Among all the big things I have been making with 3D printing there are also the odd small parts and I had a request a little while ago for a dog house. Now as much as I am a fan of our four-legged friends sadly this is not a building for them! The name ‘Dog House’ in railroad terminology refers to a small shelter on top of the tender for the brakeman; this dates back to the days of roof walks and cabooses. With freight trains getting longer the brakes on the locomotive and caboose rapidly became insufficient to stop the trains so it was the brakeman’s job to go up and down the roof walks and apply the brakes on the individual cars. The brakemen usually traveled in the caboose but often it was necessary to station a man at the head of the train. Space on the locomotive footplate was limited. This led to the Dog Houses being added on top of the tender, facing towards the back of the train. From this small building the brakeman had shelter from the elements and he could see what was happening with the cars and his fellow roof walkers. As far as I know only men did this job?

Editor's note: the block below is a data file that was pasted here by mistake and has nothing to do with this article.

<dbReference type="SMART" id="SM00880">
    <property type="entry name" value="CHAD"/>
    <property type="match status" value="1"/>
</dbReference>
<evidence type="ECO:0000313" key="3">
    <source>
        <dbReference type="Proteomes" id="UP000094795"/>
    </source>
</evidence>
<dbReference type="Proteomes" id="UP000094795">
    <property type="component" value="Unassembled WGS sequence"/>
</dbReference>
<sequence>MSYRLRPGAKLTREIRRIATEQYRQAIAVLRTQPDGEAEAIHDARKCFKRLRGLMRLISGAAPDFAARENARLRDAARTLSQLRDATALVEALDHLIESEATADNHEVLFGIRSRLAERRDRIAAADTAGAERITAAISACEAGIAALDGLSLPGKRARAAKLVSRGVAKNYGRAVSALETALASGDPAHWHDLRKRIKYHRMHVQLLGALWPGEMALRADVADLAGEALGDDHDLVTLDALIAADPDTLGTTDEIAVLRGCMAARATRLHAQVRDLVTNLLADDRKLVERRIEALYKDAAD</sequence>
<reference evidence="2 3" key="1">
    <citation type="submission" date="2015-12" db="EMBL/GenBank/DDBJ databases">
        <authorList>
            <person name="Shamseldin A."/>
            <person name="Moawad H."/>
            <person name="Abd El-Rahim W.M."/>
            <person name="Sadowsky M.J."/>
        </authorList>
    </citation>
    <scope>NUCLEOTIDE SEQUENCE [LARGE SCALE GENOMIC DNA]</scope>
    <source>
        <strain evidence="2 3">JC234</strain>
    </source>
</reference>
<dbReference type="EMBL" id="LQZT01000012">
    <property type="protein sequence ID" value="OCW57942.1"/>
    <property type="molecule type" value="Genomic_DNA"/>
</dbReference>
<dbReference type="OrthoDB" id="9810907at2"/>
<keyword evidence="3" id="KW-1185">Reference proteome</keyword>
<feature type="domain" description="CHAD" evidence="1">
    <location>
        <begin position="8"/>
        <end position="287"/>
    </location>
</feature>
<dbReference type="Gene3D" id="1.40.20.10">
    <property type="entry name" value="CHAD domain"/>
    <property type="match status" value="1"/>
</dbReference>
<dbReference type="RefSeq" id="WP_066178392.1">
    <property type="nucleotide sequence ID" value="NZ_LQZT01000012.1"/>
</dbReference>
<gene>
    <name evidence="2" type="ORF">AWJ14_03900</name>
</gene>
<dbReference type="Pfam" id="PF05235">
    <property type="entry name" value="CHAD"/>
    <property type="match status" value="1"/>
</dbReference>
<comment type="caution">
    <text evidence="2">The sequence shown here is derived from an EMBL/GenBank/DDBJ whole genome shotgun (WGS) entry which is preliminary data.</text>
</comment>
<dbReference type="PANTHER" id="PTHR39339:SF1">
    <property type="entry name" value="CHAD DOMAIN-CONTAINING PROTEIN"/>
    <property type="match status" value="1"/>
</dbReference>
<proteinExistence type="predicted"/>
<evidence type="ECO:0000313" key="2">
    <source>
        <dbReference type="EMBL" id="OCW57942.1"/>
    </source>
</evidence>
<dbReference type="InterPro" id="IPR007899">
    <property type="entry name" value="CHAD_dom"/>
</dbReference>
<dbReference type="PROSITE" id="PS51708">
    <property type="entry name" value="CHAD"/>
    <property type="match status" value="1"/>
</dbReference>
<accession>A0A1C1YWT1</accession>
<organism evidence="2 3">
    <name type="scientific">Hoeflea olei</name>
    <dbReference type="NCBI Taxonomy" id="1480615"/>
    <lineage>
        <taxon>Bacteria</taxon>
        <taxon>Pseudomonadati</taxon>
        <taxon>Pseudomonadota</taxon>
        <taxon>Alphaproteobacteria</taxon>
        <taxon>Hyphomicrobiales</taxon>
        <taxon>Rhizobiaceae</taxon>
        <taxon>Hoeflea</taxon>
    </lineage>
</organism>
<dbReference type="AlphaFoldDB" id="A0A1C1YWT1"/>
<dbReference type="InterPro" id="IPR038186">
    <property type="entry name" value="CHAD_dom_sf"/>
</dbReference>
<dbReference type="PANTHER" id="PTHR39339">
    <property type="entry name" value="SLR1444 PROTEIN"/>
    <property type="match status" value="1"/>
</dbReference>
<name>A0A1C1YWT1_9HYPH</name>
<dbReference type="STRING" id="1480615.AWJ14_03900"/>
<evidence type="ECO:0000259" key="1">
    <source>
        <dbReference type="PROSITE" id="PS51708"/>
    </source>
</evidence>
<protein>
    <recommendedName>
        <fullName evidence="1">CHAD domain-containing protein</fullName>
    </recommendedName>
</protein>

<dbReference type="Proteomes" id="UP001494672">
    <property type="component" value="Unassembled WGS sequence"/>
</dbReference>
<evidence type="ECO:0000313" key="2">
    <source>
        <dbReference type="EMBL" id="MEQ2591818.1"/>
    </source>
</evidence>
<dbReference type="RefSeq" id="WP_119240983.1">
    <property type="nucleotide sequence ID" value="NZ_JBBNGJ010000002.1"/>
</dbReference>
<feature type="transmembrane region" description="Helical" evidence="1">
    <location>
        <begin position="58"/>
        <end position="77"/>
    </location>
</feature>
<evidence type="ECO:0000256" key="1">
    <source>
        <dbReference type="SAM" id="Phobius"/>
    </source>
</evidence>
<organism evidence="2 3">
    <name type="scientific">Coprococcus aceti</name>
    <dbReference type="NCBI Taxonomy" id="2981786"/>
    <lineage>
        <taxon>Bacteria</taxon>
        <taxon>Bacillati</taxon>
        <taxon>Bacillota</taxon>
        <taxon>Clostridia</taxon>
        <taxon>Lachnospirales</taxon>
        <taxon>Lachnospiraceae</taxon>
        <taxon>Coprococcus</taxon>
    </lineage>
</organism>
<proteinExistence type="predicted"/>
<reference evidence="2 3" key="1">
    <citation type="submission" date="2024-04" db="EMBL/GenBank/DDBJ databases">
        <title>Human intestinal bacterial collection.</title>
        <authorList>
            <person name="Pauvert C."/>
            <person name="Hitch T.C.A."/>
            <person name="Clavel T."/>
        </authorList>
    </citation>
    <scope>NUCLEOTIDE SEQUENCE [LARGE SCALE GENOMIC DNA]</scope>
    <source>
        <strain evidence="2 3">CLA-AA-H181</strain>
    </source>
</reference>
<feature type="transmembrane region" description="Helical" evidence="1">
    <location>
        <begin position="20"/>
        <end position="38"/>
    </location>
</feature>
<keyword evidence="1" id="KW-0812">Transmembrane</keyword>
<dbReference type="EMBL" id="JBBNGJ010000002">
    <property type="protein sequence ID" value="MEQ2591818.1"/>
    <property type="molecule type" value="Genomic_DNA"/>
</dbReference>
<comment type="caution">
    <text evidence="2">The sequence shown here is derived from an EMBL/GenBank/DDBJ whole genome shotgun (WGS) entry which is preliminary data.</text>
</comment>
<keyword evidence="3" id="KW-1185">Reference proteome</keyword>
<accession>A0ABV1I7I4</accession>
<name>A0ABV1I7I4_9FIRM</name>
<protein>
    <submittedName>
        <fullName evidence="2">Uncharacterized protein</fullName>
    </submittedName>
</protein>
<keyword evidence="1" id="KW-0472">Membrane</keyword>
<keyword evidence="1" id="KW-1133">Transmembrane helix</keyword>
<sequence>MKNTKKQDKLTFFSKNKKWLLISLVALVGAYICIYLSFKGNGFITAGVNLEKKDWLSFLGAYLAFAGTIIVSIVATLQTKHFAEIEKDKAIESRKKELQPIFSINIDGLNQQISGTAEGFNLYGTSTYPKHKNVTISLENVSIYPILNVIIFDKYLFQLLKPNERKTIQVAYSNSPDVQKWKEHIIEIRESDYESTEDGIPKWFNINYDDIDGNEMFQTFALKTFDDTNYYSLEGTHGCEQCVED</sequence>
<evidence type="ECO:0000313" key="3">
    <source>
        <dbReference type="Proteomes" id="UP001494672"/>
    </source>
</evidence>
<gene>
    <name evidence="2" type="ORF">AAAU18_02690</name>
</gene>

Several railroads used Dog Houses made from a variety of materials; the first Dog House I am going to 3D print will be based on a steel plate structure as used by the Norfolk & Western on their huge Y6B articulated steamers.
Yes, I know this is a Sierra Railroad locomotive and I know they never had a Y6B, but I like it!
I had a request for a steel Dog House to replace a damaged one from a Rowa Y6B, the same model as shown above. As I have a model of this locomotive it was a simple case of measuring the original and reproducing it as a 3D model; the trick is to get the detail large enough to print but not too big that it looks out of scale. As shown below the structure is hollow, not only to reduce the cost, but also to make it realistic. The thinnest part is the center bar between the windows, but it is just on the limit of what is printable for the FUD material, so it should be okay.
Once printed the Dog House spent the night in a jar of Goo Gone followed by a wash-off in warm soapy water. This removes the residue from the print processes, please see my FAQ section for more information. After cleaning it was ready to be painted and added to a model.
As my Y6B already has a Dog House this particular one is now a spare but I always test print all my designs before I make them available to buy.
You can get the Dog Houses here.
I also plan on doing a timber Dog House and that will be in a later post.